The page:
28 January 2016

The realities of facing a Mongolian winter

Those of you who know me,  know that I am keen to promote travel to Mongolia outside of peak season. Even going as far to offer a range of winter journeys in Mongolia. Why? It makes for more sustainable travel - providing a more equal spread of income and extending the positive impact of tourism out over a longer stretch of time as well as For the traveller, it means that you deal with much smaller crowds while having more chance for an authentic experience. 

Of course, there is a very real side to winter in Mongolia and that's the weather. Yes, as a visitor we are impacted by that weather, such as facing the low temperatures and dealing with the pollution in UB caused by the coal fires.  However, Mongolia's herders face bigger challenges when dealing with the weather.

(Leap coming up but stick with me!)

If you're in the middle of making travel plans to Mongolia and you're completely honest, how much do you want to experience Ulaanbaatar (UB), the capital city of Mongolia? It's probably not high on many people's list. Most travellers are keen to explore the rugged wilderness and the way of life outside the city. However, UB is home to roughly 45% of the population.  The last census (2010) recorded the population density of UB at 246 people per square kilometre. Compare that to the population density outside the capital - 1.7 people per square km.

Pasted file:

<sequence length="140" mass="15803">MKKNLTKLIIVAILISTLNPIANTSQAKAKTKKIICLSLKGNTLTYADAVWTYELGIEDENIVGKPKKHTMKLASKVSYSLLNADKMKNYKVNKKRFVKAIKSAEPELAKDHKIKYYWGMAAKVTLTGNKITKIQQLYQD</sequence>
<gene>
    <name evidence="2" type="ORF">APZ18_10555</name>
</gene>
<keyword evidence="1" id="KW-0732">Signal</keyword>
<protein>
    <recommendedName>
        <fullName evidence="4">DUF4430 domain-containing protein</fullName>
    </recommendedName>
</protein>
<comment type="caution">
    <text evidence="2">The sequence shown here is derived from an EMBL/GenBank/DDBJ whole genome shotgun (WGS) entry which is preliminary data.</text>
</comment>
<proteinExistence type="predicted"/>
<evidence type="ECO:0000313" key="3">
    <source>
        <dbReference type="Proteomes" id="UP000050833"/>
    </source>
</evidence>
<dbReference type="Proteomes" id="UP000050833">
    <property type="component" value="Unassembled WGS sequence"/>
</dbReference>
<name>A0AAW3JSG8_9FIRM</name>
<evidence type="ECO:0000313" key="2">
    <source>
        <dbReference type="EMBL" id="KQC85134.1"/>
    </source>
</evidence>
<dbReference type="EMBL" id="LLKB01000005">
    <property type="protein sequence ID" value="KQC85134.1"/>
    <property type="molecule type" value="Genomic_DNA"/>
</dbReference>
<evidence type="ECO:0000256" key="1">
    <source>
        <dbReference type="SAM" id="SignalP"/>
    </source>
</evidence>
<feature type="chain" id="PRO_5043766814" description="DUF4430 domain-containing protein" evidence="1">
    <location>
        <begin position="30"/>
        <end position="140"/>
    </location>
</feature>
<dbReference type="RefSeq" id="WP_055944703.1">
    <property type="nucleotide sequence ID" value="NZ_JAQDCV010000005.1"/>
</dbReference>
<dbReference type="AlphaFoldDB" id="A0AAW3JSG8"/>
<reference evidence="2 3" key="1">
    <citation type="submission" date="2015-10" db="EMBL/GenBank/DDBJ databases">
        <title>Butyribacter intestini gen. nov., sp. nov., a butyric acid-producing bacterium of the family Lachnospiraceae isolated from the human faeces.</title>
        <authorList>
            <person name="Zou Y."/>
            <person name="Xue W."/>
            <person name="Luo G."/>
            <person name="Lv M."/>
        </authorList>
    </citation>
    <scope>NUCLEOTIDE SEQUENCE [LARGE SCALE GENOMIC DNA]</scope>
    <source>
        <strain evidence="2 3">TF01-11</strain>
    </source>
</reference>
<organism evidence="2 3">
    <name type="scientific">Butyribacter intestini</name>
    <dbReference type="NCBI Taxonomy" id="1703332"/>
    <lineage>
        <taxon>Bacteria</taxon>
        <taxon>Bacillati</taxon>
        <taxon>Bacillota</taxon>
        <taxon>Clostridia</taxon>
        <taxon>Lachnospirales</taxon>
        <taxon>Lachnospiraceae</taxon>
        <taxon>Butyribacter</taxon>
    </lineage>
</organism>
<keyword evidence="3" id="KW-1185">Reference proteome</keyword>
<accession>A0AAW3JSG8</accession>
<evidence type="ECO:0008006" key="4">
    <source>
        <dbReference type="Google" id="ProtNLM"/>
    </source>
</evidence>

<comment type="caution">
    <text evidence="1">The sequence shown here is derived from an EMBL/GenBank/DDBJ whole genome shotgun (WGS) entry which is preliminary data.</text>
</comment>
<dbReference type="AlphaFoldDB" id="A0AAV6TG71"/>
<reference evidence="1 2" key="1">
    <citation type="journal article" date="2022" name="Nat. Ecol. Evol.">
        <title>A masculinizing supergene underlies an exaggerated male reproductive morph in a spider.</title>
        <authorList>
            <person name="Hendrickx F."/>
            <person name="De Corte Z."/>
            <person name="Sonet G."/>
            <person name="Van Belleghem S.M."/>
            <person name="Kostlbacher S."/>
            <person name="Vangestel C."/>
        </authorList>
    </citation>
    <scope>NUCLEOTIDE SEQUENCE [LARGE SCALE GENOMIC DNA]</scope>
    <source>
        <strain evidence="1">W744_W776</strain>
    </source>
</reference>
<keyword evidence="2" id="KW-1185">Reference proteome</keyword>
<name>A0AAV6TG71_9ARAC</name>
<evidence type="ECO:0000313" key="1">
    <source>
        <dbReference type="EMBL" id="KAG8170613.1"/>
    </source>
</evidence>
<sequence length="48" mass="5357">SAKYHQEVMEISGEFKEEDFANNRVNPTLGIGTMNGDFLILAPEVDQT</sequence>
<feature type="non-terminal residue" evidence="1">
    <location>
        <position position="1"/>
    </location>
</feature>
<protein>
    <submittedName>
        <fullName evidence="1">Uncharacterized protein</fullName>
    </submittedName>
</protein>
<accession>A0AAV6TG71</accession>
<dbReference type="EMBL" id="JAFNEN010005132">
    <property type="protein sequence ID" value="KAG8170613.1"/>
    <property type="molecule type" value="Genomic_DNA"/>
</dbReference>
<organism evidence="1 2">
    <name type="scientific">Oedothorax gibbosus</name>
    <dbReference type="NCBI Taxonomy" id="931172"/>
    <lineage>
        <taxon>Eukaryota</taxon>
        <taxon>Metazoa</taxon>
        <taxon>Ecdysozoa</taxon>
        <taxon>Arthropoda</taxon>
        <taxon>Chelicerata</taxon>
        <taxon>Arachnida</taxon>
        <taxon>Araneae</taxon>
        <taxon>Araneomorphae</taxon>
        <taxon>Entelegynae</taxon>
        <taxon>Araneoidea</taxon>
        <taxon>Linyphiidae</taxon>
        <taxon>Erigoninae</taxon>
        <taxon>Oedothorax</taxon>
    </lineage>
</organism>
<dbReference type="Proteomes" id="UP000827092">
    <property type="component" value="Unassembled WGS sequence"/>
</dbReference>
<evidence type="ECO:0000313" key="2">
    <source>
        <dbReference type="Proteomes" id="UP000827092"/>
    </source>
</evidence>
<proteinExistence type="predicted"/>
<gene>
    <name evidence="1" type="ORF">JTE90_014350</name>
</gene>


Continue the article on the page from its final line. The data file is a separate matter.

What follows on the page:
Some of the population of UB are ex-herders. Forced to relocate after severe winter weather killed off their livestock and therefore their sole means of income. Can you imagine being one of those herders - independent and self-sufficient and just because of one weather event, the only option is to move to UB. Can you imagine the psychological battle?

(It's a psychological battle just returning to UB after 3 weeks spent camping and hiking in Mongolia's vast landscapes. The drive back in through the city can drain even those with the hardiest resistance. That's why CODE (an authentic French p√Ętisserie) was put on this earth. To be specific, to be put on this earth in Ulaanbaatar, Mongolia. Check out the Facebook page. Even better, go there!).

Ulaanbaatar - the view overlooking part of the ger districts. Autumn 2015

This is where the phenomenal work of different NGO's working throughout Mongolia comes in. CAMDA is one of those NGO's. Who? The Cambridge Mongolia Development Appeal - one of the projects that I make a yearly financial donation to as part of my Responsible Travel ethos. CAMDA was first formed in 2000 following a countrywide severe weather event known as a zud. There was another such severe event in 2010, which killed 11 million livestock died, leaving entire herding families destitute.

To quote from CAMDA, there are currently over 207,000 households in Mongolia (out of a population of just a smidgen over 3 million)  who are dependent on livestock for their living or to supplement their income. 146,000 of these are specifically herder households spread throughout the immensity that is Mongolia.

That is what makes the current weather in Mongolia that little more concerning - extremely low temperatures and high snowfall - although the Mongolian government have yet to officially declare a zud. Bill Munns the secretary of CAMDA contacted me to let me know about the potential severity of this year's winter. Especially as 2015 was considered a drought year, which caused herdsmen to have a shortage of foodstuff for their livestock for the winter and with the harvest 40% down.